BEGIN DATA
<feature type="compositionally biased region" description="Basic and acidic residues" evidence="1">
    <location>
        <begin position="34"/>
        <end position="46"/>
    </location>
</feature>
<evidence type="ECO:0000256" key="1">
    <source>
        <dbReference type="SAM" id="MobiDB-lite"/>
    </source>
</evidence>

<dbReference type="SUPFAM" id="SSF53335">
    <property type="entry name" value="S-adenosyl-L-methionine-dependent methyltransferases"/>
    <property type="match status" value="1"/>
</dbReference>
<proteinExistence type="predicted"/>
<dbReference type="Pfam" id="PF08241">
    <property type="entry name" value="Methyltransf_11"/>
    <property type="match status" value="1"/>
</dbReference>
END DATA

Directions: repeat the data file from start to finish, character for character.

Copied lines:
<feature type="compositionally biased region" description="Basic and acidic residues" evidence="1">
    <location>
        <begin position="34"/>
        <end position="46"/>
    </location>
</feature>
<evidence type="ECO:0000256" key="1">
    <source>
        <dbReference type="SAM" id="MobiDB-lite"/>
    </source>
</evidence>

<dbReference type="SUPFAM" id="SSF53335">
    <property type="entry name" value="S-adenosyl-L-methionine-dependent methyltransferases"/>
    <property type="match status" value="1"/>
</dbReference>
<proteinExistence type="predicted"/>
<dbReference type="Pfam" id="PF08241">
    <property type="entry name" value="Methyltransf_11"/>
    <property type="match status" value="1"/>
</dbReference>